It’s more than a little disappointing and more than very embarrassing that I am writing this article with more than 2 test matches remaining of the series, but in all honesty, it has been clear that the Ashes have been lost since the first test drubbing at the ‘Gabbatoir’. Now, it is not even a question of when Australia will win, but by how much in this Test – and what the final score-line will be.
It all started so promisingly for England as well. After a convincing (if not somewhat flattering) 3-0 win in the summer, England fans woke at the close of play of the first test feeling reasonably good, despite losing the toss England had restricted Australia to 273-8 at stumps on the first day – with local pantomime villain Stuart Broad taking 6fer to silence the critics. The second day started pretty well as well, with the England attack mopping up the Aussie tail for just a further 22 runs.
It all went downhill from there.
55-2 at lunch, England collapsed to 136 all out, Mitchell Johnson taking 4-61. Australia in their second innings set about carting the England bowling attack all over the Gabba. David Warner and Captain Clarke both scored excellent hundreds as they declared on 401-7; giving England an improbable target of 561. Reduced to 24-2 at the end of day three, it was already as good as over. Alistair Cook was the only England batsman to put up any kind of fight as Mitchell Johnson again ran riot, taking 5-42 as England again crumbled and lost by a colossal 381 runs.
That’s not too bad though, it’s the Gabba, England never win at the Gabba, we’ll bounce back, just you wait.
Adelaide. Another lost toss. Australia rack up 570-9 declared. Mitchell Johnson destroys England, taking 7-40. Ian Bell puts up some kind of fight: England 172 all out. Australia second innings: 132-3 declared. England target of 531. England pass 300 for the first time – Joe Root 87. England lose by 218. 2-0.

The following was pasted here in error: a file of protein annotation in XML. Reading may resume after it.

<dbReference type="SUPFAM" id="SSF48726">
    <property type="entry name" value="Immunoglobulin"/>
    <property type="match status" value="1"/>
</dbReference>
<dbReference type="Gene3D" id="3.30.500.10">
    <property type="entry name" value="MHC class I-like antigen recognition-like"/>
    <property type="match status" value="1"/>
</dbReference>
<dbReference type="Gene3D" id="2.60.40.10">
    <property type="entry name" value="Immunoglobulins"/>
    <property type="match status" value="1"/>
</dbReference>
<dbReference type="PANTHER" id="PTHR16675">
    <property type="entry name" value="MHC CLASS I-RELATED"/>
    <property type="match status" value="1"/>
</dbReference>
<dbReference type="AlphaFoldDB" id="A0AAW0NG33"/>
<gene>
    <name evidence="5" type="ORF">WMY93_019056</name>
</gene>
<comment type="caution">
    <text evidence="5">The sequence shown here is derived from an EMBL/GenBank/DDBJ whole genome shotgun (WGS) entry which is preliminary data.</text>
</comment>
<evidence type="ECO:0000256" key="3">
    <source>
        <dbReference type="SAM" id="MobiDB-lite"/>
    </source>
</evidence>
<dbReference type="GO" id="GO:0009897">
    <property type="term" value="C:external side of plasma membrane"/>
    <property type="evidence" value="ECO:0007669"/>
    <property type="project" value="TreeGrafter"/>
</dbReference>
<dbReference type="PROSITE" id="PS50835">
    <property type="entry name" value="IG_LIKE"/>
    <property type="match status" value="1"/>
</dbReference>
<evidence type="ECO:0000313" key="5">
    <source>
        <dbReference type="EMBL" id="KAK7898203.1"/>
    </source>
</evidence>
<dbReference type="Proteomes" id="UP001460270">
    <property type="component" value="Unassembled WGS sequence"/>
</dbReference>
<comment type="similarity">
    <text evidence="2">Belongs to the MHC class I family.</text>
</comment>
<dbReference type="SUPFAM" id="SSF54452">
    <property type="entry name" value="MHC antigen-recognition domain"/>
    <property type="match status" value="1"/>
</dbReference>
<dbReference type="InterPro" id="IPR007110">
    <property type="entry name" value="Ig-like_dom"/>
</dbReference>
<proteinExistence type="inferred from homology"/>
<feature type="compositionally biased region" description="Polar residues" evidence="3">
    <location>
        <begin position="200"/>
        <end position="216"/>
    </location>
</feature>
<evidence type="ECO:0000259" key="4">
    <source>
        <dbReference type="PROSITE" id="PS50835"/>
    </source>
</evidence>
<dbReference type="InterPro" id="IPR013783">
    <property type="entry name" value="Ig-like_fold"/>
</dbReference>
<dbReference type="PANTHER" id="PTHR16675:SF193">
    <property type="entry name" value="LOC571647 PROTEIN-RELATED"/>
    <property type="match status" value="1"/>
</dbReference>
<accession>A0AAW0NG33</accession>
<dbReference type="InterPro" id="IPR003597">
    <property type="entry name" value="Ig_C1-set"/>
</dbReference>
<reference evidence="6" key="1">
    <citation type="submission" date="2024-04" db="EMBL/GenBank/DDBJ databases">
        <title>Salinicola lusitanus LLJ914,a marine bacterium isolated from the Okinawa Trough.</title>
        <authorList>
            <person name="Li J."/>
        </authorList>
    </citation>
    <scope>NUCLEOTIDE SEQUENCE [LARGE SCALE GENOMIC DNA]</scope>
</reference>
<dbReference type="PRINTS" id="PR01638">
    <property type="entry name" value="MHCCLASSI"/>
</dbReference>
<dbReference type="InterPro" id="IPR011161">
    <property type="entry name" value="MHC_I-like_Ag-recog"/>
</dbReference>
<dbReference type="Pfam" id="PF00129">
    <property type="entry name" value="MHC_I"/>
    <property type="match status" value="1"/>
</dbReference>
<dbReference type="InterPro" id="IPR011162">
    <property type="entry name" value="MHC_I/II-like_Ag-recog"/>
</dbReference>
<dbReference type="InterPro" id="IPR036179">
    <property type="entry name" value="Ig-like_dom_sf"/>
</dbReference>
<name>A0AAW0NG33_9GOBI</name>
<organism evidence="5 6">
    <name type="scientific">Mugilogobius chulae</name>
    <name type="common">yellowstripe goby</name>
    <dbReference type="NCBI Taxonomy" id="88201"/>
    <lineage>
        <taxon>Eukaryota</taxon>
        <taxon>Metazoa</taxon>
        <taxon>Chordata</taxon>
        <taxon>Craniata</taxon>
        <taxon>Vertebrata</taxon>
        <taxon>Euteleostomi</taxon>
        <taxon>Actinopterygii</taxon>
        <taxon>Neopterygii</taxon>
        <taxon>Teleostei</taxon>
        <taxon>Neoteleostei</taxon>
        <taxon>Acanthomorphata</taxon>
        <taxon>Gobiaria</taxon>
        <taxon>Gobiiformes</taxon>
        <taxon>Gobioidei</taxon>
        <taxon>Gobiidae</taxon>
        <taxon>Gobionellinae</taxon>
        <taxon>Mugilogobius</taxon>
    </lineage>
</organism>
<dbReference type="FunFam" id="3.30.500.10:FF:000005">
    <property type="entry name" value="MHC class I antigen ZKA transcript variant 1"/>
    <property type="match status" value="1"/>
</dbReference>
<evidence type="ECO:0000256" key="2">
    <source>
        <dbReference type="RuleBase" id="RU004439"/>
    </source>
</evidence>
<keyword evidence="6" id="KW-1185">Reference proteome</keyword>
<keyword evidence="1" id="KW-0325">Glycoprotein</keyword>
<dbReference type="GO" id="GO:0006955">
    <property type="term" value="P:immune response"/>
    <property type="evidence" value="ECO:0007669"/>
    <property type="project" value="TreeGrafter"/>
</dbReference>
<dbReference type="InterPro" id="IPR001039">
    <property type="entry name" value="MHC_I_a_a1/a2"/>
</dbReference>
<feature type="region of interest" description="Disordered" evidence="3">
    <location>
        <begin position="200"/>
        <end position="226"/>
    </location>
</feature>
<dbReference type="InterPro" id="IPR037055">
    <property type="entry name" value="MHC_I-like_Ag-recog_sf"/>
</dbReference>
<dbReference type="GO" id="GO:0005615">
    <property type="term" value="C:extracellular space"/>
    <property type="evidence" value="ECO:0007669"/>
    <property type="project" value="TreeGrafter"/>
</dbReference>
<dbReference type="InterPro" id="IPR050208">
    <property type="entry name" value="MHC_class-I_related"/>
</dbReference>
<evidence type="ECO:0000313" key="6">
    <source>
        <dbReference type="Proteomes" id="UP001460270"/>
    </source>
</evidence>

Time for the WACA… ‘oh yippee’ thought England fans….
Another lost toss. Steve Smith scores a good century. Australia 385 all out. England actually start reasonably. 180-4 at the end of day 2. But then, England implode. Again. 251 all out. Australia bat again, 235-3 at the end of day 3.
What now at the WACA? My prediction? Australia will bat to 550 plus, get England again, let Mitch loose, and blow them away again. Ashes regained. Job done.
What is it that has changed since August? I felt at the time, as pretty much everyone did, that England had not played well at all and still won 3-0, and pretty much everyone was confident that England would be much better in Australia.
What has changed?
Australia have gone back to basics. Darren ‘Boof’ Lehmann has got them doing the little things well. They have a settled batting line-up and Shane Watson has removed the magnetic attraction the ball once had to his pads. Warner is in form, Clarke is in form with the bat and is inventive with his captaincy. And Mitchell Johnson? He has always been a quality bowler, if somewhat erratic, but has found form. He is suddenly big Merv (Hughes), (Dennis) Lillee and Thommo (Jeff Thompson) reincarnate. And England’s whole batting order = rabbits in the headlights of that Merv-like tash.
Australia have been aggressive and have played by far the better cricket, which unfortunately has not had to be that good to beat England. It’s all well and good England talking a good game, but they need to go out and do it in the middle.
Probably the most chastening fact for England and England fans? Messrs Clarke, Warner and Haddin have now scored more runs than the whole England side combined in all of the Tests.
England will lose this test match. And they will probably lose the MCG and SCG tests as well. 5-0 is a more of a probability than a possibility at the moment. I am hoping for at least a draw in one of those, I daren’t dream of a win.
Back to the drawing board for England. Possibly a change of head coach – Any Flower won’t be drawn on his future beyond this series, which sounds to me like he’ll be gone by the end of January.
Finally, a word on Jonathan Trott. It was very sad news that he had to leave the tour after the Brisbane Test, and everyone in the cricketing fraternity wishes him a full recovery. He is a top quality player who will be a huge miss for England.